Every year, German Christmas markets explode onto the holiday scene right before Christmas, marking the beginning of Advent. These Christmas markets are the product of a centuries-old, rich German Christmas traditions where regular markets were active throughout the year.
In the face of long winter nights, old Christmas markets lasted a couple of days with traders peddling their wares to passersby. A lot of these products include nutcrackers, delicacies, handicrafts and other products like ornaments and decorations.
Today’s German Christmas markets also perform the same function of selling spectacular pieces of art from glass balls to wooden figures. And, depending on the city or town, a Weihnachtsmarkt or Christkindlmarkt can last up to four weeks.
One of the oldest German Christmas markets is the market of Dresden, also known as the Striezelmarkt. It is especially known for its bakery products and is named after the Stollen, a piece of sweetcake bread popular around Christmas.
Another popular Christkindlmarkt is the one in Berlin, which attracts more than four million visitors every year. The Berlin market crafts its niche through its innovative products on top of the traditional gifts and decorations that have made small town markets famous.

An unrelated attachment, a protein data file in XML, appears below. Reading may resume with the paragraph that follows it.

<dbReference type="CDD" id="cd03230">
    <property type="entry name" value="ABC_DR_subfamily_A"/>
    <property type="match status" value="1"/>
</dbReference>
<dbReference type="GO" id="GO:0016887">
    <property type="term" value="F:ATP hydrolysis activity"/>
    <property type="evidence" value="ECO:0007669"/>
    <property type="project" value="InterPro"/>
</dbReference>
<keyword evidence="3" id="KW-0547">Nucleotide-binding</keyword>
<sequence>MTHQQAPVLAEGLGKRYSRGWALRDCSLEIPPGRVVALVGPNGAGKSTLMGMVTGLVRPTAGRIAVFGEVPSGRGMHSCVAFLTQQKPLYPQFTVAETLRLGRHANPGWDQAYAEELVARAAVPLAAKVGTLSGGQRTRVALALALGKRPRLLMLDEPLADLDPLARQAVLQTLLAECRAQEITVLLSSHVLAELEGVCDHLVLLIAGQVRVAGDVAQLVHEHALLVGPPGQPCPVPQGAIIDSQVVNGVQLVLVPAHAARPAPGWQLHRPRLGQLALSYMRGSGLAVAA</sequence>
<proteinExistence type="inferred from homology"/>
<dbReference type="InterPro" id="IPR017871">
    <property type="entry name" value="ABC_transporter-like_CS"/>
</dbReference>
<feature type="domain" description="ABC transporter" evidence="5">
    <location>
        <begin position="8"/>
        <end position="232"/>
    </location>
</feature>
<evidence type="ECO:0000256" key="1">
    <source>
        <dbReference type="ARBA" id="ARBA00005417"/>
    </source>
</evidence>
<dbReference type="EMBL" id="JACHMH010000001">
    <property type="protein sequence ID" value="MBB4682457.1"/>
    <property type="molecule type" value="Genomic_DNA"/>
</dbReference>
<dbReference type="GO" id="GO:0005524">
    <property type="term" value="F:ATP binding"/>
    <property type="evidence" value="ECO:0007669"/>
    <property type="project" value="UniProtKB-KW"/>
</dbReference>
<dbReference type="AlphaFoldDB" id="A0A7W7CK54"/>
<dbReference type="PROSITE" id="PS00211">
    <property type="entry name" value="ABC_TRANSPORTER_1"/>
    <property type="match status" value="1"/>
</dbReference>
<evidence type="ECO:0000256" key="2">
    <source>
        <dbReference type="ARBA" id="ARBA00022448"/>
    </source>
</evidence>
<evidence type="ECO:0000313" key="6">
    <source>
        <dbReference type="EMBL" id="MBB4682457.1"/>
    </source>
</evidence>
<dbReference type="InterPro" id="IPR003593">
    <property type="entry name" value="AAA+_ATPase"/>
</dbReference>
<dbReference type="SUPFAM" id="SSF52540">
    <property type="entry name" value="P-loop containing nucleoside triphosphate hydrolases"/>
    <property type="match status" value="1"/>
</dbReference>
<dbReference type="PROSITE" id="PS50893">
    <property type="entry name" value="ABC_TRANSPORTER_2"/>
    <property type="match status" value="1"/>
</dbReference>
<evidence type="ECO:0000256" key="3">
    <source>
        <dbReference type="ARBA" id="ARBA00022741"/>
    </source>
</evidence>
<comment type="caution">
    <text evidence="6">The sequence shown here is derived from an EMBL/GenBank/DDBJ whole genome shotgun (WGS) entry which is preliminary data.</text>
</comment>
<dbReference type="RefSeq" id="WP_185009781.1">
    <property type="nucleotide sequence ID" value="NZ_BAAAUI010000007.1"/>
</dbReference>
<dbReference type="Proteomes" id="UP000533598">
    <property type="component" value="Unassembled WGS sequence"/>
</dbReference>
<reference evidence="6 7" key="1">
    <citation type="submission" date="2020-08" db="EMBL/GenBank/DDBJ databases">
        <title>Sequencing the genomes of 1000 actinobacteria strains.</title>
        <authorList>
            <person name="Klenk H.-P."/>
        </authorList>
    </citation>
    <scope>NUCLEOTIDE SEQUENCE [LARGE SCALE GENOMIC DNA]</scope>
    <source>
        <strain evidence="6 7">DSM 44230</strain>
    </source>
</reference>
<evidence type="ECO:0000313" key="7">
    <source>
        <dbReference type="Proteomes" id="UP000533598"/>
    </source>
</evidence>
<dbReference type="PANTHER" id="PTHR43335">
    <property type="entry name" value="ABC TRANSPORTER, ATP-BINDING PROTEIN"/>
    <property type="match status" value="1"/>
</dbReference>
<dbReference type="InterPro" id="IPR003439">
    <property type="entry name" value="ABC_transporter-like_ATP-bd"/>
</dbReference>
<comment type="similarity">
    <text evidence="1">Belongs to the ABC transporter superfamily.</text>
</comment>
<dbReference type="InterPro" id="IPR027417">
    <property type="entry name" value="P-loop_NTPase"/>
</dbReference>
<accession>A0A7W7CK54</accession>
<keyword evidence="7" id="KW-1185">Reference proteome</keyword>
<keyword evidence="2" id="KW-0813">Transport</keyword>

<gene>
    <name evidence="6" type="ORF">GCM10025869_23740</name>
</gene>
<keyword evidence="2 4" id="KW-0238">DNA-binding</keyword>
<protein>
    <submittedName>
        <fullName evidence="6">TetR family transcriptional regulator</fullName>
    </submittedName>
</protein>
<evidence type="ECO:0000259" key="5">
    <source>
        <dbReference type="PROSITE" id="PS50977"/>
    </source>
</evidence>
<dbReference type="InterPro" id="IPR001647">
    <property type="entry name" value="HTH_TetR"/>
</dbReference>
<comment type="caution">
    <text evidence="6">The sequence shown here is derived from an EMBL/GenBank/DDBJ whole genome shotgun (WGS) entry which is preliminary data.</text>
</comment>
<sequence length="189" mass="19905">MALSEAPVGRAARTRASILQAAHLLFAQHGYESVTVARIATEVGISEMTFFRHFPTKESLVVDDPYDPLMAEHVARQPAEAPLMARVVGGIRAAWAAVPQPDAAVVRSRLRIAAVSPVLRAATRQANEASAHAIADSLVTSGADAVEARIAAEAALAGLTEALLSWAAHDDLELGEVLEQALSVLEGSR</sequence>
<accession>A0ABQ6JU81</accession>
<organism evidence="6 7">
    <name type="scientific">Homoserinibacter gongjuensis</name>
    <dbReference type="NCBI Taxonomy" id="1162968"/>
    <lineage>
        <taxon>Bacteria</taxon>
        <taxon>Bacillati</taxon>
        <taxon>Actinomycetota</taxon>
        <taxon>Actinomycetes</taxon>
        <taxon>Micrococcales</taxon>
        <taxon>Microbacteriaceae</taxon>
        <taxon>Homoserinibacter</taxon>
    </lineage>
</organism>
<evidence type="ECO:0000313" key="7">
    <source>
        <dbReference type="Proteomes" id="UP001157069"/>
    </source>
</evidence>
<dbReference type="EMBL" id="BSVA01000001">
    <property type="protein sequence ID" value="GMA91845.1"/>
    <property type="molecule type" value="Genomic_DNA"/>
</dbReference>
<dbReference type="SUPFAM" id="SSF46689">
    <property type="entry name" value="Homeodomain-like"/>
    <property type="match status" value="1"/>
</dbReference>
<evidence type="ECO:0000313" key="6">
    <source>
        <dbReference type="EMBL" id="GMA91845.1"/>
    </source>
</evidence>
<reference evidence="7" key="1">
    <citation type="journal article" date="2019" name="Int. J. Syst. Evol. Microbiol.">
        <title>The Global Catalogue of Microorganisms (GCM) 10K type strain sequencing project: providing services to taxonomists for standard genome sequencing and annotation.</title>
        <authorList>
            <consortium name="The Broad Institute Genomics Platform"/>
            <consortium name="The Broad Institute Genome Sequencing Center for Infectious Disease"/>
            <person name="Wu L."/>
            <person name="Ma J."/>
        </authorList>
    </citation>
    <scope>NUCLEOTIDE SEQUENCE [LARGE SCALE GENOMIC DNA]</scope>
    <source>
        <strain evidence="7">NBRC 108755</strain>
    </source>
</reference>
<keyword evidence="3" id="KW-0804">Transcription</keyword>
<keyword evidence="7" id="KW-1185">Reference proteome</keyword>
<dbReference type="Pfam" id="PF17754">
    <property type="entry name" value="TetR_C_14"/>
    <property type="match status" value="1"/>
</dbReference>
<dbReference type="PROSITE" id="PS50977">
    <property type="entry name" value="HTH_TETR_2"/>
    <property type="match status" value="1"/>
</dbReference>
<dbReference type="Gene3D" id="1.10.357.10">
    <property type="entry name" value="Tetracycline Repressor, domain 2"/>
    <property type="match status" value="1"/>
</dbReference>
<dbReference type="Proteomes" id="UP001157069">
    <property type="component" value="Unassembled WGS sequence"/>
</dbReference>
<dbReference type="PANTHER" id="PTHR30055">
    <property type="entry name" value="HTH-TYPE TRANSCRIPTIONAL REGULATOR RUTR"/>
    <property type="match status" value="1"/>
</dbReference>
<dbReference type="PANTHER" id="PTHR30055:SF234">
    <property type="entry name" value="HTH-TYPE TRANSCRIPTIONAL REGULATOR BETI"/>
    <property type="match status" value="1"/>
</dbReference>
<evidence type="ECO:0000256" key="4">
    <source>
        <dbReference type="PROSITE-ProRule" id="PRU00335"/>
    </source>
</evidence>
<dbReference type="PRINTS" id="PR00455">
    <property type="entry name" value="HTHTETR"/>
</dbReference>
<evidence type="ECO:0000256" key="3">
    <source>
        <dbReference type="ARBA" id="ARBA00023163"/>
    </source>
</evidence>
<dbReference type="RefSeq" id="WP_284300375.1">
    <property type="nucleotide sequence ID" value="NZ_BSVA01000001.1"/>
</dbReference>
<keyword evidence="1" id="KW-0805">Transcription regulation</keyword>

Christmas markets in Berlin also shine through with window displays at famous department stores and the Kaiser Wilhelm Gedächtniskirche church which forms the backdrop to many of the Berlin markets.
Another German Christmas market worth mentioning is the one in Munich. Munich markets date back to the 14th century, with the first recorded market in the 1640s outside the Frauenkirche church.
Dubbed the “Nikolausmarkt,” the Munich Christmas market specializes in the Bavarian delicacies that feed the region, along with other specialties from nearby states. A sampling of delicacies includes pancakes, roasted chestnuts, and spicy wine. Added to the Christmas market is the Krippenmuseum which is one of Munich’s largest nativity museums that re-enacts the Nativity scenes with neat precision.
One final German Christmas market is the one in Augsburg, which has a special event attached to it unlike any other with its “Angel Play” program that features a play performed by some of the town’s residents. The town selects participants out of a pool of young women that are judged based on their gracefulness and artistic tendencies.
Another special thing about the Augsburg market is that it has its own Christmas pyramid that feeds Glühwein spice wine to its residents.
Other Christmas markets worth mentioning are in Nuremberg, Cologne, and many other major German cities. You will also find some neat little and cozy markets in towns and villages throughout Germany, some of which have their own unique flair.
All in all, German Christmas markets are festive occasions that hold the unique traditions of the towns they are in. From nutcrackers to bakery goods, all of that feel-good stuff can be had at these markets. And…
Remember to drink the infamous Glühwein when you’re there. It is THE Christmas drink and therefore shouldn’t be missed. ;-)